Past Events

Lessons Learned in Deploying AI in Manufacturing

Eric Wespi (Boston Scientific)

Implementing AI models in a manufacturing environment can present several challenges.  In this session we will discuss both technical and cultural considerations for the deployment of AI-based machine vision in a regulated industry.  Topics include supporting data architecture, messaging to senior leadership, addressing uncertainty about black-box models, make/buy decisions, and talent acquisition and retention.

Eric Wespi is a Data Science Fellow at Boston Scientific.  He manages a Data Science team within the Process Development organization and leads efforts to implement AI-based computer vision in manufacturing facilities globally.  Eric has worked at Boston Scientific for 6 years, prior to which he held various engineering roles at Intel.  He has a bachelor’s degree in Chemical Engineering from the University of Minnesota and an MBA from Arizona State University.  In his spare time Eric enjoys spending time with his family, cooking, and various other outdoor activities.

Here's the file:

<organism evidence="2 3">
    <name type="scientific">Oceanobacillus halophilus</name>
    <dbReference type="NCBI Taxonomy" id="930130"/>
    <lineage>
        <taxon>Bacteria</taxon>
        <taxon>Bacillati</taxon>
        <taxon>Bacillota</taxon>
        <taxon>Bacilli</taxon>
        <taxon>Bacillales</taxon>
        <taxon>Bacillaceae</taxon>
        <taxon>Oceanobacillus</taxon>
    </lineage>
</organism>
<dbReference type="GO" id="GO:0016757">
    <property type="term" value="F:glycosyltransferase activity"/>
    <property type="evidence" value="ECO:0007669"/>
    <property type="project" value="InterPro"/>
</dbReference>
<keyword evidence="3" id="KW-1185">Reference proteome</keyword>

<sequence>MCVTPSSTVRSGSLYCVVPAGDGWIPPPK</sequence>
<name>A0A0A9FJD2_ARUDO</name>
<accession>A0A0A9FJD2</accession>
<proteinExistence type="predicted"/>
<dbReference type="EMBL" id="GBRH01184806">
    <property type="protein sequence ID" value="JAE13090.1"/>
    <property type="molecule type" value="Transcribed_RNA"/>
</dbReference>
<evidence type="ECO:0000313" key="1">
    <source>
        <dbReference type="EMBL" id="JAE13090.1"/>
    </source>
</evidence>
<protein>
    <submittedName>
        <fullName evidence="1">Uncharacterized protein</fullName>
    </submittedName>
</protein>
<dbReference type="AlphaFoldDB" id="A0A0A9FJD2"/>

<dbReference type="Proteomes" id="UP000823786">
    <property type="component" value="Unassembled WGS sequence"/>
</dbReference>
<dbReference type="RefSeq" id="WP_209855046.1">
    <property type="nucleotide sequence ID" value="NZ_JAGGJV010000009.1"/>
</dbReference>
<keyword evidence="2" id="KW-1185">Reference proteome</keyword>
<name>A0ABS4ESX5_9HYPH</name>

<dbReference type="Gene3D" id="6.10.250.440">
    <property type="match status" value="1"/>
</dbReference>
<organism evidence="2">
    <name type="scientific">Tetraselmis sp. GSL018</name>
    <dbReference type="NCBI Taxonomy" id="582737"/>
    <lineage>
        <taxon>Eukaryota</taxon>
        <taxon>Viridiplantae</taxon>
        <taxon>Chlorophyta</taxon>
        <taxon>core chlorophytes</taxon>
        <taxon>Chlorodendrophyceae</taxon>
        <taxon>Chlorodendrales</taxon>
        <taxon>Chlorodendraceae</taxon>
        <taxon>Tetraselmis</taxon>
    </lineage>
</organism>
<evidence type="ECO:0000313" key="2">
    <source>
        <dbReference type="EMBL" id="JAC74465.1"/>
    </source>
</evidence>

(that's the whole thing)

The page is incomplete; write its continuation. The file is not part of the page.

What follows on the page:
Non-Parametric Estimation of Manifolds from Noisy Data

Yariv Aizenbud (Yale University)

A common task in many data-driven applications is to find a low dimensional manifold that describes the data accurately. Estimating a manifold from noisy samples has proven to be a challenging task. Indeed, even after decades of research, there is no (computationally tractable) algorithm that accurately estimates a manifold from noisy samples with a constant level of noise.